Israel’s Prime Minister Benjamin Netanyahu “breaking bread” with Arab leaders at the Warsaw conference on Middle East security was a warming and unprecedented sight. But no sooner had a video been leaked online of a friendly interaction between Netanyahu and the Yemen foreign minister than it was deleted. This is symptomatic of the push-me, pull-you relationship between Israel and its Arab “frenemies.” Two steps on the road to normalization, two steps back.

In February, an Iraqi poet who had written about the Jews of his country was murdered. At about the same time, Egyptians complained that the Israeli ambassador had attended the Cairo Book Fair, albeit he had queued to buy an admission ticket like other members of the public. “If we had known, we would have beaten him up,” they wrote on social media.

A few years earlier, the Egyptian playwright Ali Salem found that his career took a nosedive after he had traveled to Israel and written about his experiences there. Contact with Israel, or advocating normalization, are most definitely the “kiss of death.”

On the other hand, since the Arab Spring, a startling revolution has been taking place regarding Arab attitudes to Jews and Israel. “The seeds are unmistakably sprouting,” says broadcaster, author and Middle East specialist Joseph Braude. As well as a top-down strategic rapprochement in the face of the Iranian nuclear threat, social media is penetrating from the outside in. The Arabic Facebook page of the Israeli Ministry of Foreign Affairs has 1.7 million followers from all over the Arab world, with more are joining all the time. The Arabic page of JIMENA (Jews Indigenous from the Middle East and North Africa) has 5,000 new followers every week. The Dove Flyer, Eli Amir’s novel set in 1940s Iraq, has been translated into Arabic, as has Lucette Lagnado’s Egyptian memoir, The Man in the White Sharkskin Suit. Braude sees an unprecedented opportunity to foster change.

Braude views culture as fluid. The new subculture is driven by revulsion at Islamist terrorism, fear of Iran and its nuclear designs, and recognition of the Holocaust. Reversing the thinking that peace is a prerequisite for cultural change, the United States could help build a coherent policy on a peace between peoples. In his monograph Reclamation, Braude pulls out a tool kit of instruments that America might use to encourage partnership between Arabs and Israelis.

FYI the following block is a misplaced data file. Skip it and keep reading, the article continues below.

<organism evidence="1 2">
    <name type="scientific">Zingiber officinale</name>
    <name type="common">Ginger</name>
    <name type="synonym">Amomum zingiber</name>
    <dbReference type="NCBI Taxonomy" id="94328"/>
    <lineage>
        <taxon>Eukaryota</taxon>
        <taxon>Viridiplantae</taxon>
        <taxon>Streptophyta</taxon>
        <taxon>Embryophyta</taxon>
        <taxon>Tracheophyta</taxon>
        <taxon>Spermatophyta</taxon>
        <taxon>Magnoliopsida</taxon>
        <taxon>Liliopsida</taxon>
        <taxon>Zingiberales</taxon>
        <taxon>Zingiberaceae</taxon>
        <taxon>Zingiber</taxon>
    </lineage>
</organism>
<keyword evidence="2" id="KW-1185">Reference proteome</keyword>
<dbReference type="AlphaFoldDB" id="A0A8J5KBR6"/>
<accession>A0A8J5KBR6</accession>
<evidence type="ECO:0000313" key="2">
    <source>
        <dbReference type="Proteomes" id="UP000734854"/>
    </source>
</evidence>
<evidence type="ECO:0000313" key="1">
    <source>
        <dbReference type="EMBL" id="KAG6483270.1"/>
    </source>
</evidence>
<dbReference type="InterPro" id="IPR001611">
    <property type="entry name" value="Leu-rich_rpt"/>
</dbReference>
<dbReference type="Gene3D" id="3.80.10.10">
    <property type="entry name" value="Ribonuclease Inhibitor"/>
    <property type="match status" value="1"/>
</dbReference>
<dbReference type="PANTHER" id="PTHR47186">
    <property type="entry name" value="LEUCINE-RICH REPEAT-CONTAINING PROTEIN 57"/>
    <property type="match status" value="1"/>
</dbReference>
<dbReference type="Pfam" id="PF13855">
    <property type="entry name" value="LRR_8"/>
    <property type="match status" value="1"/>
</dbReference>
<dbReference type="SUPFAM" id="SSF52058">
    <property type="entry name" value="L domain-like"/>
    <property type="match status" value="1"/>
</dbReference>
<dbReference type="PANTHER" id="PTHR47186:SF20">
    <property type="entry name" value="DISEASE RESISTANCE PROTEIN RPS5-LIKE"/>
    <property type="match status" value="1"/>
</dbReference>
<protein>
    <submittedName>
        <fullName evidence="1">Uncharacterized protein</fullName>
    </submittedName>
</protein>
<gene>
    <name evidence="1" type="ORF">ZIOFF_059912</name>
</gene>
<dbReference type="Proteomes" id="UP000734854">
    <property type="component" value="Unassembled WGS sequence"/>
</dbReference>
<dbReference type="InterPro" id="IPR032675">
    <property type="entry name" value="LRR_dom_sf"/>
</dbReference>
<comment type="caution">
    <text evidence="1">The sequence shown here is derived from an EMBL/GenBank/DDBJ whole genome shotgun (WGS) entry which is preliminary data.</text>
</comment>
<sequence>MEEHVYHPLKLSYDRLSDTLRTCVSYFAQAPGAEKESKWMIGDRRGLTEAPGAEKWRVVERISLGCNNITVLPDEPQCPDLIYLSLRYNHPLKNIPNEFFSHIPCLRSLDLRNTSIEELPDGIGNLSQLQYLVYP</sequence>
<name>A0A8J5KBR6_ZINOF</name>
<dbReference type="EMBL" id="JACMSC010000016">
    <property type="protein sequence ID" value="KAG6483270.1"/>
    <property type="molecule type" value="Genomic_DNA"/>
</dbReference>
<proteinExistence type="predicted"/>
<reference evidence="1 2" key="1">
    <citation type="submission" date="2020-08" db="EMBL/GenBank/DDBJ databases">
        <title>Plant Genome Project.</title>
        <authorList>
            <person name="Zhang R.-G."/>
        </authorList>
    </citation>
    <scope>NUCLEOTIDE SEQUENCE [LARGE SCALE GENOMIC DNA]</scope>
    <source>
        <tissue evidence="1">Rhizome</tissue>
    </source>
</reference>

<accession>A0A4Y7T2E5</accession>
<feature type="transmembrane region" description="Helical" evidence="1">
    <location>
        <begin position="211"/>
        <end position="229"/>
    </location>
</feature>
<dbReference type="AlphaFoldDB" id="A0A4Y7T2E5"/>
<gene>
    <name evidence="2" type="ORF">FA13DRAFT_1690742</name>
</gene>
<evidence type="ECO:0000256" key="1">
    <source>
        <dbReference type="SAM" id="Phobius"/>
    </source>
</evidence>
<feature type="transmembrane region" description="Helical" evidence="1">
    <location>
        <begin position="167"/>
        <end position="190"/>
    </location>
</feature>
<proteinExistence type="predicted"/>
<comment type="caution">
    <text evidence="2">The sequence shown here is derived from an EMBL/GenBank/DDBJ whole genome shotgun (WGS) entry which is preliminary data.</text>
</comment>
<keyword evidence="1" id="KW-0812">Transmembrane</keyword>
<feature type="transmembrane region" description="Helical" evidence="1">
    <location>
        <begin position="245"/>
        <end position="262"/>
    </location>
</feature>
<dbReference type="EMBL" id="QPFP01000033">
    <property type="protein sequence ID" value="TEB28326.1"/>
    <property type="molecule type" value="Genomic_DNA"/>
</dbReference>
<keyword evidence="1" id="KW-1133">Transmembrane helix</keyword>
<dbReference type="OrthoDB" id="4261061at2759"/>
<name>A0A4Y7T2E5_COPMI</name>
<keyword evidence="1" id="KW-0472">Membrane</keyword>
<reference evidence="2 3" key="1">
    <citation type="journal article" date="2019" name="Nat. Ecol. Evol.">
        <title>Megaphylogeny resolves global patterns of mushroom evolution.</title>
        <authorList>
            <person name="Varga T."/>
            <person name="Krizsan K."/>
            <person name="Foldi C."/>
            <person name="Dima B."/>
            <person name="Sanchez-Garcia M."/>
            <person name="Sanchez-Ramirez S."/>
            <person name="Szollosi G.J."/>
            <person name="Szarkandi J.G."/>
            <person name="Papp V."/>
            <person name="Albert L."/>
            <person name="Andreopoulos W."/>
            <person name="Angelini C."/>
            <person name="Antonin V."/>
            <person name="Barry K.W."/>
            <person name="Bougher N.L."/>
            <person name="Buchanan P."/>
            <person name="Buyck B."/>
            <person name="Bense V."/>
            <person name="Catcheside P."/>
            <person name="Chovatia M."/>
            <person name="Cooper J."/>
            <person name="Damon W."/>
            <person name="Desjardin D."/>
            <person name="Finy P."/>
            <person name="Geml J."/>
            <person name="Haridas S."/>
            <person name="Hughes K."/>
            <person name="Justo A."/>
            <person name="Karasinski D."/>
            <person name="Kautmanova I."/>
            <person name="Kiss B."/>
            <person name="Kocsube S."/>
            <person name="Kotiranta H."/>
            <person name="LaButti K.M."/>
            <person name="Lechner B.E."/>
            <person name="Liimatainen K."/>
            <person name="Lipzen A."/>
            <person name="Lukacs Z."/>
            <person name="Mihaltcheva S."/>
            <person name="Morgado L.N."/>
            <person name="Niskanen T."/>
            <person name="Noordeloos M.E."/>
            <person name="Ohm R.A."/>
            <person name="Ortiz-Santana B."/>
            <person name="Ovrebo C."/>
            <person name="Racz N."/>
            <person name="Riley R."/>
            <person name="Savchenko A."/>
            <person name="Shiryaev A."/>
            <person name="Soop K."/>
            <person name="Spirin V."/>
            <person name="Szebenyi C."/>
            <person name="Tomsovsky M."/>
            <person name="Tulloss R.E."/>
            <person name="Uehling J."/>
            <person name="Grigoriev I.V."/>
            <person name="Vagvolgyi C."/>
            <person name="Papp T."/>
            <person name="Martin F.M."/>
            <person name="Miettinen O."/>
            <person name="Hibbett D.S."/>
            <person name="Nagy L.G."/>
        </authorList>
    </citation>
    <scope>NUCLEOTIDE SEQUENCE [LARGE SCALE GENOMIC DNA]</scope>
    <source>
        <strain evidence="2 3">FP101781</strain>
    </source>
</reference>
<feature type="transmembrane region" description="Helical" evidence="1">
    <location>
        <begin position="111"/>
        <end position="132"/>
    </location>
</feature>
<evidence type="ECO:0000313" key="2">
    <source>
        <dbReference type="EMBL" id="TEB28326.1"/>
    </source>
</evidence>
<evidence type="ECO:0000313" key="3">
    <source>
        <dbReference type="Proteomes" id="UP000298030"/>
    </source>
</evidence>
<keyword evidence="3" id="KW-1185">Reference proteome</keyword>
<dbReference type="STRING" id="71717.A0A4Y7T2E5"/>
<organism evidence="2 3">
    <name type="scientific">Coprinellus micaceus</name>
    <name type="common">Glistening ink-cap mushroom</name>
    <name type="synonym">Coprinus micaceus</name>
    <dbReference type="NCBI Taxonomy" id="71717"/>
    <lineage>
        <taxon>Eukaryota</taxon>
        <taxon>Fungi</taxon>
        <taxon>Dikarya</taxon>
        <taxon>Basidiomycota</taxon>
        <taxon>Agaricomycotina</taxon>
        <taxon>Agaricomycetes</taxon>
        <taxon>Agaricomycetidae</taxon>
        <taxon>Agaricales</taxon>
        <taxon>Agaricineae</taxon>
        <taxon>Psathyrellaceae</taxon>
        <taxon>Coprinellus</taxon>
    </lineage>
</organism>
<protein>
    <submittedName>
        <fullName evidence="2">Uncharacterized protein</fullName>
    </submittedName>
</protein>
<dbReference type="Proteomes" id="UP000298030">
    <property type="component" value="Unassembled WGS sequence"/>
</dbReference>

Morocco is an anomaly worthy of emulation. There, the monarchy has fostered a culture of moderation towards Israel, and in the face of powerful counter-currents of rejectionism, has caused an anti-normalization bill in parliament to be shelved.

Such optimism is not shared by Israeli researcher and commentator Edy Cohen. The road to better relations is littered with empty promises. The Arabs are in distress. As soon as it is no longer expedient to do so, they will drop Israel like a hot potato. “If we haven’t learned from past experiences, let us at the very least read the present situation correctly,” he writes.

Braude is realistic enough to know that decades of anti-Semitic brainwashing in Arab mosques, media and schools, now reinforced by Iranian and jihadist propaganda, will not dissipate overnight. Nasserism and Islamism weaponized anti-Semitism. For every positive current, there is a backlash. Political opponents are excoriated as “Jewish stooges.”

“It’s an unfair fight,” he acknowledges. But many of the tropes now current in the discourse were imported into the Arab world from Europe. Two generations ago, in a more liberal atmosphere, Arabs remembered the good relations they had with the 800,000 Jews who were driven from the Arab world. At one stage, Zionism was not the dirty word it is today. Accommodation with Zionism was the “road not taken.”

But Arab expressions of sympathy remain rare. As long as individual advocates for normalization with Israel put their careers—or even their lives—on the line, the price of significant change will remain too high. Can American pressure make the price for intimidation and ostracism even higher? It’s worth a try.

Lyn Julius is the author of “Uprooted: How 3,000 years of Jewish Civilization in the Arab World Vanished Overnight” (Vallentine Mitchell, 2018).